Even though 1950s and '60s Japanese-made toy robots are highly collectible, American factories were churning out robots as well. In 1954, Ideal Toy Corporation introduced remote-control Robert the Robot, who had light-up eyes, swinging arms, and the ability to walk and talk. After Robert, Marvelous Mike, The Robot Dog, Z-Man, Marx Electric Robot, and Big Max hit the scene. However, it was the Japanese, who, in 1955, introduced the first battery powered robot.

The most popular Japanese robot character Testuwan Atomu, known as Mighty Atom or Astro Boy in English, who was created by Ozamu Tezuka in 1951 as a manga character. Astro Boy promised a brighter future with his atomic-powered body, laser fingertips, and searchlight eyes—his strong moral compass drove him to use his superhero-like powers to save humans and robots alike.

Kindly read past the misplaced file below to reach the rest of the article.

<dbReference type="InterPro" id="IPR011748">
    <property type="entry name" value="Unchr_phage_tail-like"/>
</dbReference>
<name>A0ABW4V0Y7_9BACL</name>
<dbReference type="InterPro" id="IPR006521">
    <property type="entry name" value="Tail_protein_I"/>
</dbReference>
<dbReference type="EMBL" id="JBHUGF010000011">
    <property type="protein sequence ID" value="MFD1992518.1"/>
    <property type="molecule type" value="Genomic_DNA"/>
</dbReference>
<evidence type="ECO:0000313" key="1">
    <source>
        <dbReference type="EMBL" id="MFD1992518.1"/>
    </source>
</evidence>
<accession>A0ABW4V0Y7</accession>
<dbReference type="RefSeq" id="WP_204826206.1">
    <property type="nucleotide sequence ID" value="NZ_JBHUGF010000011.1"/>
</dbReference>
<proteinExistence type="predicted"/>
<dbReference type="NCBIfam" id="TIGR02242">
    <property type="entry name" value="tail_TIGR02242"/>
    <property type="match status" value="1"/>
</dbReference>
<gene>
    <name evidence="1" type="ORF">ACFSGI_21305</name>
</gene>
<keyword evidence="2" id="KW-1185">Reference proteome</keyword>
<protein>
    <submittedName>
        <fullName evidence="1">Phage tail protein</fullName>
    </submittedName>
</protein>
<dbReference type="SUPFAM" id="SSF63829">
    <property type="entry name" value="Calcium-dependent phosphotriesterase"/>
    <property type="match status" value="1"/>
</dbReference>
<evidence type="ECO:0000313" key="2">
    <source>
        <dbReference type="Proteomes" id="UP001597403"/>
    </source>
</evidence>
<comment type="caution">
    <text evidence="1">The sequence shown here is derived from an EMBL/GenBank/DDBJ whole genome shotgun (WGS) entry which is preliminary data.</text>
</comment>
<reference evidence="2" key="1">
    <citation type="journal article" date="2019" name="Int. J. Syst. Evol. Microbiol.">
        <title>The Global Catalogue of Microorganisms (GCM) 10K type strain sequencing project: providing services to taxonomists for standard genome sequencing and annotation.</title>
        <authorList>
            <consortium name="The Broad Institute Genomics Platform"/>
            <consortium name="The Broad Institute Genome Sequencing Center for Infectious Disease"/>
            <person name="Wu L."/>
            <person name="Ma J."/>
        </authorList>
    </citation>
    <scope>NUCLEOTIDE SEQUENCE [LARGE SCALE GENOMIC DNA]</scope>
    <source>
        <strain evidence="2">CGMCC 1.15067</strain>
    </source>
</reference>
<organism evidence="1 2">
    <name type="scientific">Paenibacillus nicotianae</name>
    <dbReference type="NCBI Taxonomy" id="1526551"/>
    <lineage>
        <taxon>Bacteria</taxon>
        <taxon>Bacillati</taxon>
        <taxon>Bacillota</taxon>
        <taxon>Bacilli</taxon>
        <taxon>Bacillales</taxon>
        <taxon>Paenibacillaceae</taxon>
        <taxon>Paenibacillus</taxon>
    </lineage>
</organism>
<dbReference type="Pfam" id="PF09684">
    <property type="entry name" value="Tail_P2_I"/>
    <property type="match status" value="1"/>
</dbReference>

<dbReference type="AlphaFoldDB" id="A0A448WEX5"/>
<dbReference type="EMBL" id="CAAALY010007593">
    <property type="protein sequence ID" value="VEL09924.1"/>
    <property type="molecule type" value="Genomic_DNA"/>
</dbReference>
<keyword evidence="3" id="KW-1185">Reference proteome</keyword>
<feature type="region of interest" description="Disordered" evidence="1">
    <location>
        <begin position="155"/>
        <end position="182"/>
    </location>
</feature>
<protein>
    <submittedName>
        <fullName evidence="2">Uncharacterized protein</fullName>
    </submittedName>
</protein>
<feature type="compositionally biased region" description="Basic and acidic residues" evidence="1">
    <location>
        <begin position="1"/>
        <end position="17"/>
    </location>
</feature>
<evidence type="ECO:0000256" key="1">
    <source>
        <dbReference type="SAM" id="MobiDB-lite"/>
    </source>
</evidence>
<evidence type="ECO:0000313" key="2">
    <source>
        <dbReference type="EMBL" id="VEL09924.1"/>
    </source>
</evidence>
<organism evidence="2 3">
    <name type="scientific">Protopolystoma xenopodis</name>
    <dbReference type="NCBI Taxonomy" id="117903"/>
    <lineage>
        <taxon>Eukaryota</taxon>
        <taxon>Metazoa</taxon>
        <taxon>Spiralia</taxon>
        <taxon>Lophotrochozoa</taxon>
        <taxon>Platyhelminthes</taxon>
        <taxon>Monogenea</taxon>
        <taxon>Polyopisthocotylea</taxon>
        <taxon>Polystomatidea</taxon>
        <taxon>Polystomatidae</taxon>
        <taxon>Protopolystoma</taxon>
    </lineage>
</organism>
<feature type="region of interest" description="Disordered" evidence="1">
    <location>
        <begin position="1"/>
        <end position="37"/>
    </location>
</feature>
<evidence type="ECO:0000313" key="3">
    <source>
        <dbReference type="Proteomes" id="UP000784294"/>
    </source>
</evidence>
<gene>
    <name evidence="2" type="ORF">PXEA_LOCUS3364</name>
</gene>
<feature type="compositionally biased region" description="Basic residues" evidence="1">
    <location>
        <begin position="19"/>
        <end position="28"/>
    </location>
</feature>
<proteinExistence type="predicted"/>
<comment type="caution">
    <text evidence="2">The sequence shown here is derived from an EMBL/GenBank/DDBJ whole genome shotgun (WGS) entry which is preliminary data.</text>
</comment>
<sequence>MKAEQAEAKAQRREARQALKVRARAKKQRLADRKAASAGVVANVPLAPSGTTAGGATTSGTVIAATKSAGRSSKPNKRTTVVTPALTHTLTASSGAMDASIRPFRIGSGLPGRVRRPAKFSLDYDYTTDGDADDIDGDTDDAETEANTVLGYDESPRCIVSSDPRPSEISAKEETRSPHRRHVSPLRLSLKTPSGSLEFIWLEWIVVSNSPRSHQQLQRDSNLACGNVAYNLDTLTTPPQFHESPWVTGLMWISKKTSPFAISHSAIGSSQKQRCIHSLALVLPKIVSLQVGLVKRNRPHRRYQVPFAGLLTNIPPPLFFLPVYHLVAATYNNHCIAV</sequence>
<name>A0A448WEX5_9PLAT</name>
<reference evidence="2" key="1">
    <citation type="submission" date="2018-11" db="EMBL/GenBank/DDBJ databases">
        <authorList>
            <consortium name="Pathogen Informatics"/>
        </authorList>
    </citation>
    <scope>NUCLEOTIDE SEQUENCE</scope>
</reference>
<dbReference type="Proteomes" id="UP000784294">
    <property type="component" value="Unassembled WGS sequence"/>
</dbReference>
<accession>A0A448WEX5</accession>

While the Astro Boy character was child-sized, the other robot protectors coming out of 1950s Japanese manga were giants, even if their toy counterparts were only 8 inches tall. Tetsujin 28, known as Gigantor in the U.S., was three stories tall, but it was controlled entirely by a little boy, who was fighting for peace. Gigantor paved the way for the "giant robot" phenomenon including the "Gundam" anime series of the late '70s and early '80s and, eventually, the "Transformers."

In 1999, Sony made another major innovation in toy-robot history when it introded AIBO, a pricey artificial-intelligence machine that behaved like a pet dog. AIBO was only produced for a limited time, but tin robots are still produced today.